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History Rewind: 1946 Hamhung student protest (Part I)

March of 1946 was a month of civil unrest in North Korea. The aborted attempt to assassinate Kim Il Sung at the Pyongyang Station Square on March 1, the Jang Dae Hyon Church incident and other terrorist acts were followed by anti-Soviet turmoil throughout North Korea, including Hamhung, the largest industrial city.

On March 3, barely two days after the assassination attempt on Kim Il Sung, more than 1,000 students from junior and senior high schools of Hamhung staged a march shouting "Red Army Go Home!". The students broke into the provincial office of the Communist Party and smashed office furniture. The Soviets opened fire and the students fled.

Kang Sang Ho, a lieutenant in the Soviet Army at the time, was personally involved in suppressing the protest marchers. Kang was with the 40th Rifle Division of the 25th Red Army Group. (Kang later rose in ranks to become deputy minister of interior of North Korea and at the ripe age of 83, he lives in Petepebruk, Russia.). Kang recalls:

"At about 10:00, Col. Skuba in charge of security of South Hamgyong Province asked me to come to his office urgently. So I rushed to his office: he said 'I hear many students have gathered in front of the Provincial People's Committee Office. I want you to go there and find out what's going on.' So I drove there in a jeep with a radio and saw there 600-700 students from Hamhung School of Education, Hamhung Industrial Technology School, Hamhung School of Agriculture and Youngsaeng School. The students marched carrying ten or so placards - "Stop taking our rice!", "We are starving to death!", "Red Army Go Home Now!" and so on."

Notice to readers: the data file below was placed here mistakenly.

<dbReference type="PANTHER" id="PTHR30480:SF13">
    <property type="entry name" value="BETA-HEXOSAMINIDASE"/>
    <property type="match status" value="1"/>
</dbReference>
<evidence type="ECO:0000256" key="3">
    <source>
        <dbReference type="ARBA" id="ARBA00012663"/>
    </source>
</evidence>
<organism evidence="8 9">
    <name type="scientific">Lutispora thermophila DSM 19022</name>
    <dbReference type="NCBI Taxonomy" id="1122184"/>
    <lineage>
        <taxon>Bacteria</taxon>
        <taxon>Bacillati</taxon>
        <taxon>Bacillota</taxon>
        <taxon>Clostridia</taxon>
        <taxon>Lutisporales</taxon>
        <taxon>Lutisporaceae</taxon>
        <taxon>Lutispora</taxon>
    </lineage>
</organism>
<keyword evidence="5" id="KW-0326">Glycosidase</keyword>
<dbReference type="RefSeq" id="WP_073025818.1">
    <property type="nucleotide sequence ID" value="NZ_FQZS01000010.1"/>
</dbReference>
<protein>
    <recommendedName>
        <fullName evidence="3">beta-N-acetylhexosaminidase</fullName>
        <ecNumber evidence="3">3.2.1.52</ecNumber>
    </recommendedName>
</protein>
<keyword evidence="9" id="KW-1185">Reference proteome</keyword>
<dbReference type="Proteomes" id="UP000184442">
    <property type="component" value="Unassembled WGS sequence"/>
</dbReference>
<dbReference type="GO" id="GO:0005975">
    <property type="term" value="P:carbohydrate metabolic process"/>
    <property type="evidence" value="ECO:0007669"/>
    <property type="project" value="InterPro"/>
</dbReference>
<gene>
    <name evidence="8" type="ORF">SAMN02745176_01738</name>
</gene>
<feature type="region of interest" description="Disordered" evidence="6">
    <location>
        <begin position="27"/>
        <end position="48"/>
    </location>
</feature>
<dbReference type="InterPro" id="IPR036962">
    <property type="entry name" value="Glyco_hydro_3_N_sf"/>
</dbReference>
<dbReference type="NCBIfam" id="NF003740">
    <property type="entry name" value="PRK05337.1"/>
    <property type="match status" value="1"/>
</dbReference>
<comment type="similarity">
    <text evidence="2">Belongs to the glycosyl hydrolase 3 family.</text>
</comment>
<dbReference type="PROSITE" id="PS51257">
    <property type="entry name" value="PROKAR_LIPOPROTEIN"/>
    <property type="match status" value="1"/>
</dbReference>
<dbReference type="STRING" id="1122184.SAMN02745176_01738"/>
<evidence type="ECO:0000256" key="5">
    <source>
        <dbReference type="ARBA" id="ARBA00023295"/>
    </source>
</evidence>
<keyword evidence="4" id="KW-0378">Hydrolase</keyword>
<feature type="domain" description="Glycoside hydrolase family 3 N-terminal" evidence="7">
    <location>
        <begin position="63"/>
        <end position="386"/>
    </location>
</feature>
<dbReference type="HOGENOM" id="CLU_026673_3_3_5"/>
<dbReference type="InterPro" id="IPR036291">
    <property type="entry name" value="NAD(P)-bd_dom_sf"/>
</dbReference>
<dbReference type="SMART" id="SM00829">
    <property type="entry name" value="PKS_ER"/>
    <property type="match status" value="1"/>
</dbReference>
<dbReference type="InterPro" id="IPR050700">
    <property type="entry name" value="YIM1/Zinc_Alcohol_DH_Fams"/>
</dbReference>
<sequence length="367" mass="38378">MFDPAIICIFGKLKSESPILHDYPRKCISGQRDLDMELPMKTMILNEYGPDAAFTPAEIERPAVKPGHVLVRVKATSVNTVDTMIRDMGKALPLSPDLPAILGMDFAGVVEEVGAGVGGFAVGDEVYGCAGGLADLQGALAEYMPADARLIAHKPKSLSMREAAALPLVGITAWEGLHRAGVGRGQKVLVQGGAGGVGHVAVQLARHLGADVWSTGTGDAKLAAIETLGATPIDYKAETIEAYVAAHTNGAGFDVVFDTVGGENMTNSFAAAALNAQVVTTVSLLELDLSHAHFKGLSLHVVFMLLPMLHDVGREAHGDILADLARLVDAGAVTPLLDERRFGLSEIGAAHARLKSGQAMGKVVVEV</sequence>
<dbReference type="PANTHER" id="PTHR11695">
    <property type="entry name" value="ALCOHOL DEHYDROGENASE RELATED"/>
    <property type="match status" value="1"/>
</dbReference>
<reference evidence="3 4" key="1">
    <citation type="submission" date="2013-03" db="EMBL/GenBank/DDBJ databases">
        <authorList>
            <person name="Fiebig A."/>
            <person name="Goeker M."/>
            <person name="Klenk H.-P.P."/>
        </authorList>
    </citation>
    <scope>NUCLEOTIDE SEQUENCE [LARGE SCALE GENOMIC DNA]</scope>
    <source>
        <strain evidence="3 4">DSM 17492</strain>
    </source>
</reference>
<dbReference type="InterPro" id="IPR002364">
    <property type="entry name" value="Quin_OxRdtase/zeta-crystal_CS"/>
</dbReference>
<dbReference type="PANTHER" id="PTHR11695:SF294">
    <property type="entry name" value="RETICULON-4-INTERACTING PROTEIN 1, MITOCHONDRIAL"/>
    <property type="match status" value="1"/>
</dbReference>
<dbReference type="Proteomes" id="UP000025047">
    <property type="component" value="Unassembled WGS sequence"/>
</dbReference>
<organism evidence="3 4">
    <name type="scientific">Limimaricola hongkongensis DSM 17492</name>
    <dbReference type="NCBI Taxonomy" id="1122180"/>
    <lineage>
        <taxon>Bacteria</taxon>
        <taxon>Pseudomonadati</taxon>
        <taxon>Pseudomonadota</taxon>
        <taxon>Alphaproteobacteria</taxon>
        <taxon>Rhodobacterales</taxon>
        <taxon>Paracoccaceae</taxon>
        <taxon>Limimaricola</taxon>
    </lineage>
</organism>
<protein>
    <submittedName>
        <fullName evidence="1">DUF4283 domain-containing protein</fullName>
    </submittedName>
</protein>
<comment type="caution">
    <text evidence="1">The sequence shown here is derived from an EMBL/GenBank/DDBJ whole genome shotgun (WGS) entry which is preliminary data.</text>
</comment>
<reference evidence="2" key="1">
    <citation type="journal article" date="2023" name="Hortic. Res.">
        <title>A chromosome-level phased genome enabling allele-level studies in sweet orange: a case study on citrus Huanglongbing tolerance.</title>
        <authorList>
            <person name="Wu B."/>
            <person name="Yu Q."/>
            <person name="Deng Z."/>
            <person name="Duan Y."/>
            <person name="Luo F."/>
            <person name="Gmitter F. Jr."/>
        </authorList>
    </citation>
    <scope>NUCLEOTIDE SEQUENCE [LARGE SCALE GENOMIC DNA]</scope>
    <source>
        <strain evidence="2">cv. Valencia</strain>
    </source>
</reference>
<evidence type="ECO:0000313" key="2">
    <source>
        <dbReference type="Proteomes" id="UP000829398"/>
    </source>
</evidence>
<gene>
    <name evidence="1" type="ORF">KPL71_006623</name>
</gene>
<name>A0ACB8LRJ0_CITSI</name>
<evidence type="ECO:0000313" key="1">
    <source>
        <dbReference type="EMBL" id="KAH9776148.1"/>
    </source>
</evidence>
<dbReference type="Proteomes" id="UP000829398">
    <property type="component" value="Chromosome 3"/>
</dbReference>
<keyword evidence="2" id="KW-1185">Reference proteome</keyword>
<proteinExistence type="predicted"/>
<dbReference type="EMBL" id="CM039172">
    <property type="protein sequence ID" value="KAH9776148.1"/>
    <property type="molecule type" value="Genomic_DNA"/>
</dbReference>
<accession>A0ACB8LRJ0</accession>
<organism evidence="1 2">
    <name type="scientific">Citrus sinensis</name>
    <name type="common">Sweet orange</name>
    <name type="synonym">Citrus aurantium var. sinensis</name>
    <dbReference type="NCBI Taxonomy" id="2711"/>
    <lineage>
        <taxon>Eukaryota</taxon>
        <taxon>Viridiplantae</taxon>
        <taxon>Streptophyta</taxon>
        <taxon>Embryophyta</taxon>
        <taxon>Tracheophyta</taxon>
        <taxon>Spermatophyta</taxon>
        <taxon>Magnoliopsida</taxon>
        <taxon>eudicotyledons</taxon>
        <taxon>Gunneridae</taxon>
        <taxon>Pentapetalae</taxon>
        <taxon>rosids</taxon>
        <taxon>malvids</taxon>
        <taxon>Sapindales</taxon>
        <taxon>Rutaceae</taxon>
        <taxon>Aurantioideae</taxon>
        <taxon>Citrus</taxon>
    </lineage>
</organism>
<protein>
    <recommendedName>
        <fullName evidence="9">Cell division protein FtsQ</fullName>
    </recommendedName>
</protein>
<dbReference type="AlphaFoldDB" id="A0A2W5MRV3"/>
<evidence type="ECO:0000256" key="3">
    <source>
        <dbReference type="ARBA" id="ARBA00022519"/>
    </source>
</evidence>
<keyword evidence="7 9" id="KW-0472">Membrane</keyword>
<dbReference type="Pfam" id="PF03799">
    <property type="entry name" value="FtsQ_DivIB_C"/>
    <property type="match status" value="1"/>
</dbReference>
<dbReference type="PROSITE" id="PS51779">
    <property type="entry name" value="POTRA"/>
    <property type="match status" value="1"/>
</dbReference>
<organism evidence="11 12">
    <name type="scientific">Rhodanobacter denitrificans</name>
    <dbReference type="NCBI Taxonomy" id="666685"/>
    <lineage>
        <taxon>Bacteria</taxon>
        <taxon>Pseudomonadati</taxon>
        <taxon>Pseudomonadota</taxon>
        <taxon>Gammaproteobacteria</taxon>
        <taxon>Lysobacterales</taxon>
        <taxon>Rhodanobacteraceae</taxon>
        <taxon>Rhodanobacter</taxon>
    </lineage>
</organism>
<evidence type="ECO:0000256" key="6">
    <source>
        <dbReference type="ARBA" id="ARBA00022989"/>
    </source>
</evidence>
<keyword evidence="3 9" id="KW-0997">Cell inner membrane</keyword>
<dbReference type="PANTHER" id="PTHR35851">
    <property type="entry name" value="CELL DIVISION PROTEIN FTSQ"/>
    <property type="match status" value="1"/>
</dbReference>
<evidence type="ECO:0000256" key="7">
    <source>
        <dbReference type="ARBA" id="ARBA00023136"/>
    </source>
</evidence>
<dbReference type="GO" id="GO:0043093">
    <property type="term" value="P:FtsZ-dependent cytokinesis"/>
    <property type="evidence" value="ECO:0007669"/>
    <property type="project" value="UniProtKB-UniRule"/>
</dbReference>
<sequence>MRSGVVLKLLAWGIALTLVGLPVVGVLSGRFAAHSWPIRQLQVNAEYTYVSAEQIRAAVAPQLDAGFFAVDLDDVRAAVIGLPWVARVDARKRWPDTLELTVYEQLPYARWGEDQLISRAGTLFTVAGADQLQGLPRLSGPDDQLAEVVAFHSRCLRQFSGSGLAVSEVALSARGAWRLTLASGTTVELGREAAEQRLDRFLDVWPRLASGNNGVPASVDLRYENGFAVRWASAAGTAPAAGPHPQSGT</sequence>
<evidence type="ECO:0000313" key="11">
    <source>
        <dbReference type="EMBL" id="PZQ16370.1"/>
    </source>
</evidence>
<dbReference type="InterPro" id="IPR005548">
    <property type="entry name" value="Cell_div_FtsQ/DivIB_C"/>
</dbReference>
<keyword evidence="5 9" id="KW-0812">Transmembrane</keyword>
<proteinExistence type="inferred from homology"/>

"By 11:00, the rank of the marchers swelled to more than 1,000. Doh Yong Ho, chairman of the provincial committee, told the students - 'Stop the march and go home now! Pick ten representatives and I will sit down with them and work things out.' But the students ignored Doh's pleading and shouted at Doh: "You are nothing but a Soviet puppet - get out of our way!"

"As the students continued their protest march, a group of 100 or so Korean security men armed with pistols appeared and surrounded the marchers."

Lt. Kang radioed what he saw to Col. Skuba, who in turn reported this event directly to Gen. Chischakov in Pyongyang. The general told Skuba to resolve the situation before it got out of hand. Skuba was told to work with the Korean security forces to quell the march at once.

At about the same time, Lee Pil Gyu, the provincial security commander (Lee was implicated in a factional power play and fled to China in 1956, where he lives now), reported to Bang Hak Se, chief of intelligence in Pyongyang and currently Chief Justice in North Korea. Bang ordered Lee - "Get some help from the Soviet Command in Hamhung and put an end to the march. Arrest all ring leaders."

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